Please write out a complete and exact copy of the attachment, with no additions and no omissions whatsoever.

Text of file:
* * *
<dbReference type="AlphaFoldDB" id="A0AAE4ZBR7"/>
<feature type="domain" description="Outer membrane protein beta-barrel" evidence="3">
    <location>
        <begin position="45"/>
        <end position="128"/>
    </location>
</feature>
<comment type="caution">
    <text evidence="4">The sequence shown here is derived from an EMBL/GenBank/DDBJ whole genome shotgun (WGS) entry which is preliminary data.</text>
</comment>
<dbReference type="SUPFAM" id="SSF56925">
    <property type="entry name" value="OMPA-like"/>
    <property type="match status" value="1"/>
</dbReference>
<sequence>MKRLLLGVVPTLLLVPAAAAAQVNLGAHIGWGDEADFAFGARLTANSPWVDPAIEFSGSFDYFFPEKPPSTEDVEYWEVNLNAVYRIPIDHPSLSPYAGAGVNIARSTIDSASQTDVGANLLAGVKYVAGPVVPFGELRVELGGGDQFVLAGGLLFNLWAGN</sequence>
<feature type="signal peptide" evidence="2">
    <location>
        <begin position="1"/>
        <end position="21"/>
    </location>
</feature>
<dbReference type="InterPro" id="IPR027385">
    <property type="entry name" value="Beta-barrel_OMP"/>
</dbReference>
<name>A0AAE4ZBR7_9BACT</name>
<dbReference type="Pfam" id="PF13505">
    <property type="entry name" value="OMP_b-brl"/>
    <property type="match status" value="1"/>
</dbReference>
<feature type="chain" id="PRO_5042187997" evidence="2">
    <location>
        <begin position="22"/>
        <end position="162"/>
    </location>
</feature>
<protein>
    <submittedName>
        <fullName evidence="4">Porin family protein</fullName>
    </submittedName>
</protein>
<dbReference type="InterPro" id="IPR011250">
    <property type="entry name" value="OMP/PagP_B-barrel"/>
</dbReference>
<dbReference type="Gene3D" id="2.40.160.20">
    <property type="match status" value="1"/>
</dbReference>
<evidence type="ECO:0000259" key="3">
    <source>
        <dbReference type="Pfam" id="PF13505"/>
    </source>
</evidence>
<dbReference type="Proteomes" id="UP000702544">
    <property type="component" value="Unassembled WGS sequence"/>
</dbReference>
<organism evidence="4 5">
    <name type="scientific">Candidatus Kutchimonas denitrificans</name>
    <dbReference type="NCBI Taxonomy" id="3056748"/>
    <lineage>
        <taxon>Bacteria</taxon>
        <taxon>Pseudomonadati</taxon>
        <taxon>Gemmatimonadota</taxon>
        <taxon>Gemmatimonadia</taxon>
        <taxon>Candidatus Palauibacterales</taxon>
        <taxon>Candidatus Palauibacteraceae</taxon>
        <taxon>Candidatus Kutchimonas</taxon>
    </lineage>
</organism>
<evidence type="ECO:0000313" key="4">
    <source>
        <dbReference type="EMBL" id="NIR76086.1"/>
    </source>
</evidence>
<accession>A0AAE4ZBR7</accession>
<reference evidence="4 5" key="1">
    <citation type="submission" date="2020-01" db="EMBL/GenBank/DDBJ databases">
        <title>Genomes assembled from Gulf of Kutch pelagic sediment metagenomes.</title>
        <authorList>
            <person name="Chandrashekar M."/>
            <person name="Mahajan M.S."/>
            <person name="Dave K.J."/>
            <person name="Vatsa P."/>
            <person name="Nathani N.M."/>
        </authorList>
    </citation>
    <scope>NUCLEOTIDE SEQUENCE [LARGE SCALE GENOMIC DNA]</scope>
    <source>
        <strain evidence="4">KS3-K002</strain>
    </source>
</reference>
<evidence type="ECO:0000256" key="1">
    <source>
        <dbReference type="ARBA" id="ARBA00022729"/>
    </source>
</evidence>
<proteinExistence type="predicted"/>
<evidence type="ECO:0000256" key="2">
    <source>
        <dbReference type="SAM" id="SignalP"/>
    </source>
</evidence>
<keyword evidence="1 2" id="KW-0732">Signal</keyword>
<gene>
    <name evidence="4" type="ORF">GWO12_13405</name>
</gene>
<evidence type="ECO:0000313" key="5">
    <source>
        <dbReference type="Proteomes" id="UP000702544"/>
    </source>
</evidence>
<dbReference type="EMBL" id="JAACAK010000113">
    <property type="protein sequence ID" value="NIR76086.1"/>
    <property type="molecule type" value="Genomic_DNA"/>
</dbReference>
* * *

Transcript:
<dbReference type="AlphaFoldDB" id="A0AAE4ZBR7"/>
<feature type="domain" description="Outer membrane protein beta-barrel" evidence="3">
    <location>
        <begin position="45"/>
        <end position="128"/>
    </location>
</feature>
<comment type="caution">
    <text evidence="4">The sequence shown here is derived from an EMBL/GenBank/DDBJ whole genome shotgun (WGS) entry which is preliminary data.</text>
</comment>
<dbReference type="SUPFAM" id="SSF56925">
    <property type="entry name" value="OMPA-like"/>
    <property type="match status" value="1"/>
</dbReference>
<sequence>MKRLLLGVVPTLLLVPAAAAAQVNLGAHIGWGDEADFAFGARLTANSPWVDPAIEFSGSFDYFFPEKPPSTEDVEYWEVNLNAVYRIPIDHPSLSPYAGAGVNIARSTIDSASQTDVGANLLAGVKYVAGPVVPFGELRVELGGGDQFVLAGGLLFNLWAGN</sequence>
<feature type="signal peptide" evidence="2">
    <location>
        <begin position="1"/>
        <end position="21"/>
    </location>
</feature>
<dbReference type="InterPro" id="IPR027385">
    <property type="entry name" value="Beta-barrel_OMP"/>
</dbReference>
<name>A0AAE4ZBR7_9BACT</name>
<dbReference type="Pfam" id="PF13505">
    <property type="entry name" value="OMP_b-brl"/>
    <property type="match status" value="1"/>
</dbReference>
<feature type="chain" id="PRO_5042187997" evidence="2">
    <location>
        <begin position="22"/>
        <end position="162"/>
    </location>
</feature>
<protein>
    <submittedName>
        <fullName evidence="4">Porin family protein</fullName>
    </submittedName>
</protein>
<dbReference type="InterPro" id="IPR011250">
    <property type="entry name" value="OMP/PagP_B-barrel"/>
</dbReference>
<dbReference type="Gene3D" id="2.40.160.20">
    <property type="match status" value="1"/>
</dbReference>
<evidence type="ECO:0000259" key="3">
    <source>
        <dbReference type="Pfam" id="PF13505"/>
    </source>
</evidence>
<dbReference type="Proteomes" id="UP000702544">
    <property type="component" value="Unassembled WGS sequence"/>
</dbReference>
<organism evidence="4 5">
    <name type="scientific">Candidatus Kutchimonas denitrificans</name>
    <dbReference type="NCBI Taxonomy" id="3056748"/>
    <lineage>
        <taxon>Bacteria</taxon>
        <taxon>Pseudomonadati</taxon>
        <taxon>Gemmatimonadota</taxon>
        <taxon>Gemmatimonadia</taxon>
        <taxon>Candidatus Palauibacterales</taxon>
        <taxon>Candidatus Palauibacteraceae</taxon>
        <taxon>Candidatus Kutchimonas</taxon>
    </lineage>
</organism>
<evidence type="ECO:0000313" key="4">
    <source>
        <dbReference type="EMBL" id="NIR76086.1"/>
    </source>
</evidence>
<accession>A0AAE4ZBR7</accession>
<reference evidence="4 5" key="1">
    <citation type="submission" date="2020-01" db="EMBL/GenBank/DDBJ databases">
        <title>Genomes assembled from Gulf of Kutch pelagic sediment metagenomes.</title>
        <authorList>
            <person name="Chandrashekar M."/>
            <person name="Mahajan M.S."/>
            <person name="Dave K.J."/>
            <person name="Vatsa P."/>
            <person name="Nathani N.M."/>
        </authorList>
    </citation>
    <scope>NUCLEOTIDE SEQUENCE [LARGE SCALE GENOMIC DNA]</scope>
    <source>
        <strain evidence="4">KS3-K002</strain>
    </source>
</reference>
<evidence type="ECO:0000256" key="1">
    <source>
        <dbReference type="ARBA" id="ARBA00022729"/>
    </source>
</evidence>
<proteinExistence type="predicted"/>
<evidence type="ECO:0000256" key="2">
    <source>
        <dbReference type="SAM" id="SignalP"/>
    </source>
</evidence>
<keyword evidence="1 2" id="KW-0732">Signal</keyword>
<gene>
    <name evidence="4" type="ORF">GWO12_13405</name>
</gene>
<evidence type="ECO:0000313" key="5">
    <source>
        <dbReference type="Proteomes" id="UP000702544"/>
    </source>
</evidence>
<dbReference type="EMBL" id="JAACAK010000113">
    <property type="protein sequence ID" value="NIR76086.1"/>
    <property type="molecule type" value="Genomic_DNA"/>
</dbReference>